Palace backs bid to rearrest Reyes
On the eve of the seventh anniversary of the killing of broadcaster Gerry Ortega, Malacañang threw its support behind the Office of the Solicitor General’s (OSG) motion asking the Court of Appeals (CA) to reconsider its controversial decision freeing the accused brains of the murder, former Palawan Gov. Joel Reyes.
Presidential spokesperson Harry Roque on Tuesday said the OSG did the right thing in asking the appeals court to order the rearrest of Reyes for the murder of Ortega in 2011.
“That is the right decision. I saw the motion for reconsideration of the Solicitor General on the earlier decision that there was no probable cause [against Reyes],” Roque said in a media briefing.
Solicitor General Jose Calida on Monday asked the appeals court to reconsider its decision, saying it imposed its own standard of probable cause different from what was required by law and not warranted by the circumstances of the case.
In a 53-page motion for reconsideration, Calida asked the court’s Special Eleventh Division to reverse its Jan. 4 ruling that revoked Reyes’ indictment and ordered him freed from prison due to lack of probable cause.
The OSG also asked that the criminal information against Reyes be reinstated and the proceedings at a Puerto Princesa City court against him to continue.
“The admissibility of evidence, their evidentiary weight, probative value and the credibility of witnesses are matters that are best left to be resolved in a full-blown trial,” Calida said.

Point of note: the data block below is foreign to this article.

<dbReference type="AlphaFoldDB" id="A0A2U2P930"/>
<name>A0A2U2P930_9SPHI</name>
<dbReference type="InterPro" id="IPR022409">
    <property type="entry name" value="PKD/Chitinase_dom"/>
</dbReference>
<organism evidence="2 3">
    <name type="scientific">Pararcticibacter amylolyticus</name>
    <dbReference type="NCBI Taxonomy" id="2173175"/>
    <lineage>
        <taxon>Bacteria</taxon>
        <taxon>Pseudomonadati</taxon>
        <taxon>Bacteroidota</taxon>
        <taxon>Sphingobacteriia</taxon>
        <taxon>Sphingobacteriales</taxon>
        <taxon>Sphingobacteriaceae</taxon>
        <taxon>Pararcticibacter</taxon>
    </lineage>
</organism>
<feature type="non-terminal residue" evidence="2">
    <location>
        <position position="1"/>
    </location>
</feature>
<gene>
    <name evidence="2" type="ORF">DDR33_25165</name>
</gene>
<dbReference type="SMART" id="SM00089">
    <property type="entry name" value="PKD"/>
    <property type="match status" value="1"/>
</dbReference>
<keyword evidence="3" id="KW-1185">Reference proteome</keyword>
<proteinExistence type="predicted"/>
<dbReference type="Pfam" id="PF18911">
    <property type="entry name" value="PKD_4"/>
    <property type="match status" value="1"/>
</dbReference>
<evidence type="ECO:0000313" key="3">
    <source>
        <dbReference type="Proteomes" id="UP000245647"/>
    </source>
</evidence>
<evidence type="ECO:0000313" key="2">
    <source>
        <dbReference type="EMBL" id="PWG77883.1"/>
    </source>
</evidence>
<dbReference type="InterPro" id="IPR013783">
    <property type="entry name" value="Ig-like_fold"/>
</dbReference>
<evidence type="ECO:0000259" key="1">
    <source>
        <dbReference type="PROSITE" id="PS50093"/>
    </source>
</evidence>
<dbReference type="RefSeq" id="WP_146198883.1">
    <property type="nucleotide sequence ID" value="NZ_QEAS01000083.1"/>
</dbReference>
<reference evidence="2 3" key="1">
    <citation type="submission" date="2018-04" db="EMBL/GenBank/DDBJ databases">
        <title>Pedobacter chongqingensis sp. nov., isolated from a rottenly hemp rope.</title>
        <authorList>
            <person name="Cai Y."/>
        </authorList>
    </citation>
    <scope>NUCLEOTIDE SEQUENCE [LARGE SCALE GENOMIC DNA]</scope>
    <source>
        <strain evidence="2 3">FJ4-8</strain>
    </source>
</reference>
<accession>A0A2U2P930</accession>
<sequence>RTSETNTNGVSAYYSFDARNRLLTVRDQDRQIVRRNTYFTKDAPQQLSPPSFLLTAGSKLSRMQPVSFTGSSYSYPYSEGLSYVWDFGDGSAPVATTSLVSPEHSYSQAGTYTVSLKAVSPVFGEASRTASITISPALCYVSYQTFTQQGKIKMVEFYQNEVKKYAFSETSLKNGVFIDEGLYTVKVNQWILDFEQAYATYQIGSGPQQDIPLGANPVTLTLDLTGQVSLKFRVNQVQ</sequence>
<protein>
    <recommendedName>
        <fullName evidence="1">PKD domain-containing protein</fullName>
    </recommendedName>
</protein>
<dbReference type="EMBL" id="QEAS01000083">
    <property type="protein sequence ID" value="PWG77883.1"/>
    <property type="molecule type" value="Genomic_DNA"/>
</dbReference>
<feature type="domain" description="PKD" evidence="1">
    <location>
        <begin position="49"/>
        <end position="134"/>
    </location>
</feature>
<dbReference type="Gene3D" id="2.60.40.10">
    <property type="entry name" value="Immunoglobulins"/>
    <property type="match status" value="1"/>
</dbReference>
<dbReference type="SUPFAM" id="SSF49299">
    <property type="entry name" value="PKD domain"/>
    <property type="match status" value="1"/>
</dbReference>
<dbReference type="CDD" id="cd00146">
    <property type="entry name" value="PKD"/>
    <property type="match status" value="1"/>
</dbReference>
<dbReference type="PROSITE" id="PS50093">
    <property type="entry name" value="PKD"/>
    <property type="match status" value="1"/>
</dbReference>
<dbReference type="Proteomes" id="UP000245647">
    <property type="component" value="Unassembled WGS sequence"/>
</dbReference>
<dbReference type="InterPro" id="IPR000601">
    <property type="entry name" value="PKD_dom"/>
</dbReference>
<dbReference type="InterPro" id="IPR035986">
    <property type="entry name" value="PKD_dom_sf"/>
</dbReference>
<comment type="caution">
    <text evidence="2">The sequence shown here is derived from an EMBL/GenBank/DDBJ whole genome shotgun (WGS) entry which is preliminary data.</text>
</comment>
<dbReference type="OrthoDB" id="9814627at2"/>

The CA on Jan. 4 ruled that the Puerto Princesa City court abused its discretion when it decided that there was probable cause to charge Reyes with involvement in the killing of Ortega on Jan. 24, 2011.
“Call it a second chance afforded him by God or a lucky three-point play for him, to use a common street lingo, or a miracle in his favor, [Reyes] must by all means be exonerated from the charge,” the appeals court said.
But Roque said the CA ruling freeing Reyes was “alarming” and “a travesty of justice.”
Roque served as a private prosecutor on the case until June 2016 when he joined Congress as a party-list representative.
He said there was a prior Supreme Court decision on the case that stated it was “up to the regional trial court to determine the existence of probable cause, which had been already determined by the regional trial court.”
Ortega was shot dead by a hired gunman in January 2011 and Reyes was later identified as the mastermind.
The investigation led to the indictment of Reyes, his younger brother, former Coron Mayor Mario Reyes, and several people formerly connected with the provincial government of Palawan.
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